Matt Waldman’s RSP Boiler Room examines wide receiver John Metchie III’s technique for attacking and securing quick-hitting targets in close quarters and discovers that this talented 2022 NFL Draft prospect from Alabama has some work to do.
John Metchie is an NFL-caliber vertical threat with excellent ball-tracking skills with his back to the target. He displays late hands to attack the ball so he doesn’t tip off tight coverage and whether the pass is arriving over his shoulder or directly over his head, Metchie has the coordination to look the pass into his hands.
The vertical game is an area with a glossy appeal to fans and front-office types. It’s the dirty work of the quick game that usually supports a long career as a professional receiver.
Metchie has a lot of the desirable elements to become a reliable short-area receiver who can get open against tight coverage. An area that’s lacking consistency as he enters the 2021 college football season is attacking and securing targets.
It’s important to remember that what’s defined as consistent or “good” for the college game differs significantly for the NFL game. There may not be a huge difference in athletic ability when comparing the top athletes in the SEC with NFL athletes. However, when it comes to the technical and conceptual components of the game, it doesn’t matter if it’s Alabama or Alabama State because there’s a greater gap between college and pro players.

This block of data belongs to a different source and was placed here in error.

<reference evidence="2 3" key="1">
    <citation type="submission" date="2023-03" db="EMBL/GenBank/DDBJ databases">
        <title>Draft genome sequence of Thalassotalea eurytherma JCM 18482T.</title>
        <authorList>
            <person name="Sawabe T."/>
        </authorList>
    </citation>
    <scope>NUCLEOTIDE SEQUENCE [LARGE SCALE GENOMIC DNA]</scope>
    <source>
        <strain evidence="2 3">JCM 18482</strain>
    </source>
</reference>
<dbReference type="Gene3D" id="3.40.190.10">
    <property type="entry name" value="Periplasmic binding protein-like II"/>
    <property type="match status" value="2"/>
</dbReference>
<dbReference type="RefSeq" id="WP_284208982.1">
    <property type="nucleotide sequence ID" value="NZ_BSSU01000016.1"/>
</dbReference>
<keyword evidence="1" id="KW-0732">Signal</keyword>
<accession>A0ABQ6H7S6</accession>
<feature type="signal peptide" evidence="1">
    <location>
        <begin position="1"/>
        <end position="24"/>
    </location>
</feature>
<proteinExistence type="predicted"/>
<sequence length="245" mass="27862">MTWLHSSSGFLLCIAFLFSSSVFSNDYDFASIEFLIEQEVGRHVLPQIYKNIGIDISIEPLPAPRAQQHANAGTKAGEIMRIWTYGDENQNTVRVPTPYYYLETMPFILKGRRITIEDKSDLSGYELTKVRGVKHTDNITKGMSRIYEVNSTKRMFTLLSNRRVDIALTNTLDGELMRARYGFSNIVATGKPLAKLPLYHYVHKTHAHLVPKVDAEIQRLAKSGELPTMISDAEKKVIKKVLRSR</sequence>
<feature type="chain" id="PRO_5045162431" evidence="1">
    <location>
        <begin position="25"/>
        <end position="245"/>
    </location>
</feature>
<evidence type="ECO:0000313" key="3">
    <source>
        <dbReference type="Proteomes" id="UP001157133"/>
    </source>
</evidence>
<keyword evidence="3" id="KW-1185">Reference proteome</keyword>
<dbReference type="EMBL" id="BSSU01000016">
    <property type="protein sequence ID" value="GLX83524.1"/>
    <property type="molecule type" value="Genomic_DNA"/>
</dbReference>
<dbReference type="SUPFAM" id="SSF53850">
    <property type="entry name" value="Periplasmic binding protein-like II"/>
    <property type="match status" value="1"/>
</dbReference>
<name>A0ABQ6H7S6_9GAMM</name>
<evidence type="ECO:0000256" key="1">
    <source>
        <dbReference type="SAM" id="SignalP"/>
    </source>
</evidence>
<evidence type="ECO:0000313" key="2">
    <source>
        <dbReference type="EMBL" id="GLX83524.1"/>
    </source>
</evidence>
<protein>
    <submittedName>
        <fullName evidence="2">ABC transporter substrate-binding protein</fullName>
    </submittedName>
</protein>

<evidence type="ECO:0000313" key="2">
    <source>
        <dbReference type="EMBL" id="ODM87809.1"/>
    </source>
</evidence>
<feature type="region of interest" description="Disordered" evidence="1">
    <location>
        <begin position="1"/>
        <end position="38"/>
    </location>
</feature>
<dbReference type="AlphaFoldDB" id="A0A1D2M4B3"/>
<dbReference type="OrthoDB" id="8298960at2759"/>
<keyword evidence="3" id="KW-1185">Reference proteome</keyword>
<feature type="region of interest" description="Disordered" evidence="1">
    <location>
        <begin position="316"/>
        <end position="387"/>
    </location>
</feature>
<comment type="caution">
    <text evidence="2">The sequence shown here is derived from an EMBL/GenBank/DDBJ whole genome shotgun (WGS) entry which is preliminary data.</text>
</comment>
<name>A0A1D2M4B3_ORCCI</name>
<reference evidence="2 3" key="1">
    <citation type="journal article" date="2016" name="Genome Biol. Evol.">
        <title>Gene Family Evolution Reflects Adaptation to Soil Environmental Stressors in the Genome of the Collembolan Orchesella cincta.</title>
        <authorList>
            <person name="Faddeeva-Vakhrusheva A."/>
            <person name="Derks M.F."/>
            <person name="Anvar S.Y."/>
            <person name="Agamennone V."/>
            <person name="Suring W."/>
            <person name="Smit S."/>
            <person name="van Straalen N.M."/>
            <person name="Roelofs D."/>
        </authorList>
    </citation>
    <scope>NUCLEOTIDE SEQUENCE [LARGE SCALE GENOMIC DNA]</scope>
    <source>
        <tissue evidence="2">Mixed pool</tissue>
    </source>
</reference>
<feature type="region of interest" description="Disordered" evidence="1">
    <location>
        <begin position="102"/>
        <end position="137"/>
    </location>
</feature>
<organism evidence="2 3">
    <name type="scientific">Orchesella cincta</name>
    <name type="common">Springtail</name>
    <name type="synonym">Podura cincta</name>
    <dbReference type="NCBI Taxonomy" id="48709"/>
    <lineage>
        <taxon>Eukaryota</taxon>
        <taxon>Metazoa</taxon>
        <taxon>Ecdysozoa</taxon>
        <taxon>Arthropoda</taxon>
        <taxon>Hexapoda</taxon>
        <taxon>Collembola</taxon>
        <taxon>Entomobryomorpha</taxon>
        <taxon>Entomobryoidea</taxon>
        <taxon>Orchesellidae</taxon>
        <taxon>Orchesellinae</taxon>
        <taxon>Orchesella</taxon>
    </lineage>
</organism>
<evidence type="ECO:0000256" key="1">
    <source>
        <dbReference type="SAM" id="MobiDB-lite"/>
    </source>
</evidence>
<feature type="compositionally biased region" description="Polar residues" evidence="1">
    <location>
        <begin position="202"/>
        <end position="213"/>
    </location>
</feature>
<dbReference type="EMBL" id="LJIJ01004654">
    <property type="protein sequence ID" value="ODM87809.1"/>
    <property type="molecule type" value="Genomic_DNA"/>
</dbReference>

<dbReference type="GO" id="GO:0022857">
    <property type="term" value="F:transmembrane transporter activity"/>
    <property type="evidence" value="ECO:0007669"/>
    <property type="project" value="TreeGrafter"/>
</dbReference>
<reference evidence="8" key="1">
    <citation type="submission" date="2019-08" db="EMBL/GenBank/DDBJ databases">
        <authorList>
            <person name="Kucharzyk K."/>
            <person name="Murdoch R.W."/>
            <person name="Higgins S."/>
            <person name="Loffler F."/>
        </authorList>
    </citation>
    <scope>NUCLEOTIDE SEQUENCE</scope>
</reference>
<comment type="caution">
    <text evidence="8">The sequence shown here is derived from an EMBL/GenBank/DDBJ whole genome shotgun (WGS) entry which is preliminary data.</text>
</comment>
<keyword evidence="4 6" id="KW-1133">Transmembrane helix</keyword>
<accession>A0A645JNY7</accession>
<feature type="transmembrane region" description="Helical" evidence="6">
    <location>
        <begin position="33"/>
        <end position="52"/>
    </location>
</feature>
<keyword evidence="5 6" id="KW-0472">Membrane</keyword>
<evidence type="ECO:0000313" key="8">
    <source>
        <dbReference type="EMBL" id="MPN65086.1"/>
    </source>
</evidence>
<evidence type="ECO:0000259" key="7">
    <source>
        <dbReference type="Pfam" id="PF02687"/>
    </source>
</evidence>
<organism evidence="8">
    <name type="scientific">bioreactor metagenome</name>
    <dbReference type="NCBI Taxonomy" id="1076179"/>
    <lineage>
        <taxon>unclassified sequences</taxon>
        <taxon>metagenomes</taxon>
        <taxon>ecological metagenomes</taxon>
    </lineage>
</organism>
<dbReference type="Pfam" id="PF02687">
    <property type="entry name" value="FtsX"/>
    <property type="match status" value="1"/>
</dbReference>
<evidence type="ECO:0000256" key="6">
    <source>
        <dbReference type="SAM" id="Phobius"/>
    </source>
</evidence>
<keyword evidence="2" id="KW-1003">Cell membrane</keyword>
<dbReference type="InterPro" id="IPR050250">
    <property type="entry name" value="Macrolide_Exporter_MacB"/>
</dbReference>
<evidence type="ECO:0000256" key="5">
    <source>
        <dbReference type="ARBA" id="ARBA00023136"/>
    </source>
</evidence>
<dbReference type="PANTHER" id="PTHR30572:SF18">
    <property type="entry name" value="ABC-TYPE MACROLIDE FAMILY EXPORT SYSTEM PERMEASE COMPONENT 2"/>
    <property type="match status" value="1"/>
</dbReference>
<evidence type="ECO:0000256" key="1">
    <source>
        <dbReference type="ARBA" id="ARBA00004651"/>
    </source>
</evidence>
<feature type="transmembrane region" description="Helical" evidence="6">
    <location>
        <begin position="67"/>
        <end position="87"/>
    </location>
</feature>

This clip of Metchie dropping a quick-hitting target against Georgia is as much about most college prospects that run a route as it is about Metchie because the target arrives in a location between the beltine and chest where the receiver could justifiably use overhand or underhand technique to secure it. The simple rule for applying these techniques is to use overhand with targets arriving at or above the numbers and to use underhand when at the beltline or below.
This simple rule may work for high school and college (don’t think, Meat, just play…) but professionals must become more granular in their thinking. In addition to the location of the target, they need to have an ingrained understanding of what technique to use (without thinking about it on the field) based on additional factors such as the route and the location of the coverage.
Although this target/coverage combination may be the only one of its kind (or more likely, a few) that Metchie encountered this year, it’s the type of situation that Metchie — and most pro prospects — must refine within his game to become a reliable pro in all phases of the passing game.
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